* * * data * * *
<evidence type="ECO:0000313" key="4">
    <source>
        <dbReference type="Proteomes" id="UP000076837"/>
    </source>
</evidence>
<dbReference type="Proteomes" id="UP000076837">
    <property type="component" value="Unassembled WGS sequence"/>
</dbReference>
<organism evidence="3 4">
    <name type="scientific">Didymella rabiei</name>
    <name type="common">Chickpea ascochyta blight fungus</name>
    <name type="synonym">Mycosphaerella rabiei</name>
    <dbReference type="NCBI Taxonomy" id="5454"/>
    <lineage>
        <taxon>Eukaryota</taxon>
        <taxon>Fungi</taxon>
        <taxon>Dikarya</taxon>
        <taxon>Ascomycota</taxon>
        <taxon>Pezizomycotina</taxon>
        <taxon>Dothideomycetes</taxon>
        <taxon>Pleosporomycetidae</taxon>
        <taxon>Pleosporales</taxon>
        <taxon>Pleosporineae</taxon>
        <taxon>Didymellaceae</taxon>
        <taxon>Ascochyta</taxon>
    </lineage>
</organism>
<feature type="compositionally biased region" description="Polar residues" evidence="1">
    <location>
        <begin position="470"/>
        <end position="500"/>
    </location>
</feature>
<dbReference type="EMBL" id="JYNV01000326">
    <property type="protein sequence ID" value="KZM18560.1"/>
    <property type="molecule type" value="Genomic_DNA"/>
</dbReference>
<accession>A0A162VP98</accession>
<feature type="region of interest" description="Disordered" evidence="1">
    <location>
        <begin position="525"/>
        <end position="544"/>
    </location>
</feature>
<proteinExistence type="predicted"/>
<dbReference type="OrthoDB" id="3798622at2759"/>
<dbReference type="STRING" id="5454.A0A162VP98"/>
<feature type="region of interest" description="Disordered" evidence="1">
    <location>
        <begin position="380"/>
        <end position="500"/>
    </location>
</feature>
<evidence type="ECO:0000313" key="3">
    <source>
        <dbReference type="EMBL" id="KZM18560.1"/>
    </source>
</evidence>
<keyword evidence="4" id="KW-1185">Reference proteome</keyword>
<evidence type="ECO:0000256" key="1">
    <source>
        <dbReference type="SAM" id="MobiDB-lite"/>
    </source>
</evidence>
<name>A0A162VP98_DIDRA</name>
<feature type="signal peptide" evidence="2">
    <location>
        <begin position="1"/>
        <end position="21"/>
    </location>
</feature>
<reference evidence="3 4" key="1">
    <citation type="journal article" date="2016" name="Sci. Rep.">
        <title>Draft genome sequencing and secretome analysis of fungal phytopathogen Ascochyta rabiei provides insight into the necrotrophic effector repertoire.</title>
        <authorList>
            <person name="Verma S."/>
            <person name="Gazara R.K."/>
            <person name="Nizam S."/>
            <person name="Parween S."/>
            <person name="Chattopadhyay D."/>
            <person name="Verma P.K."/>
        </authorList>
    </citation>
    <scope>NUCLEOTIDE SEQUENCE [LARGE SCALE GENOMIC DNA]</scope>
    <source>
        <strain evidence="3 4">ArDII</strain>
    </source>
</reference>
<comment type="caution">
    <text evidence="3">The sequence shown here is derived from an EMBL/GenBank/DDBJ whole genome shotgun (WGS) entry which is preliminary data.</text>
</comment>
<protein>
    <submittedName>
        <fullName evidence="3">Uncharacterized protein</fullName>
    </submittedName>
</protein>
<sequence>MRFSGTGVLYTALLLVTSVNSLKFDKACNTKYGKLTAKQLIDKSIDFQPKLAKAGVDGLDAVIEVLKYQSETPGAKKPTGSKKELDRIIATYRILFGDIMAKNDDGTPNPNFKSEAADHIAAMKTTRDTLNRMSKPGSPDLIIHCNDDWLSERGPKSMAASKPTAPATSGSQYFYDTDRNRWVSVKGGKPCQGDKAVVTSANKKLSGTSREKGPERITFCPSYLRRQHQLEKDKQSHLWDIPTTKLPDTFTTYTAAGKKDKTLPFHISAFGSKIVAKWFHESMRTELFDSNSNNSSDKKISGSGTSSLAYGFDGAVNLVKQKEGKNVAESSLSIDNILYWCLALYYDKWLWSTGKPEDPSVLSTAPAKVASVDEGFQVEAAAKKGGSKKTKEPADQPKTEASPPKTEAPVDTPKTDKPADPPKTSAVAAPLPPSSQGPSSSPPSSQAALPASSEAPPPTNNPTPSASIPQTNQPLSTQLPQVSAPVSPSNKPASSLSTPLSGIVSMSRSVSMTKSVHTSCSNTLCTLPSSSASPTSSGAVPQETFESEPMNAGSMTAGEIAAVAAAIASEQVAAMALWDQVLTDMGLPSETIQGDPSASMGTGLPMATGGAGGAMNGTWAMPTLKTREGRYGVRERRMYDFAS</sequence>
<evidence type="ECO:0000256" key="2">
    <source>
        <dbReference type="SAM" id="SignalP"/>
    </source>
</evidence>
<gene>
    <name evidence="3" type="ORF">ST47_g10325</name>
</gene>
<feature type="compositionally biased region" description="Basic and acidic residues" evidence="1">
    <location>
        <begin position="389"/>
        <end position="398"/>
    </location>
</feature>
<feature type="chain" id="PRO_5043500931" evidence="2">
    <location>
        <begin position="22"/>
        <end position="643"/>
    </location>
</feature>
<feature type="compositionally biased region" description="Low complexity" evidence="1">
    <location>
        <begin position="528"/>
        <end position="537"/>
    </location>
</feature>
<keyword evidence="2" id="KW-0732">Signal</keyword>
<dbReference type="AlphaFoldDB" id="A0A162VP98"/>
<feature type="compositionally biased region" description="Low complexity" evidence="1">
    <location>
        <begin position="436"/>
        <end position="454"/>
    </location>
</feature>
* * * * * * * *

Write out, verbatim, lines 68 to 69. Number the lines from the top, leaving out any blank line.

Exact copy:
        <begin position="1"/>
        <end position="21"/>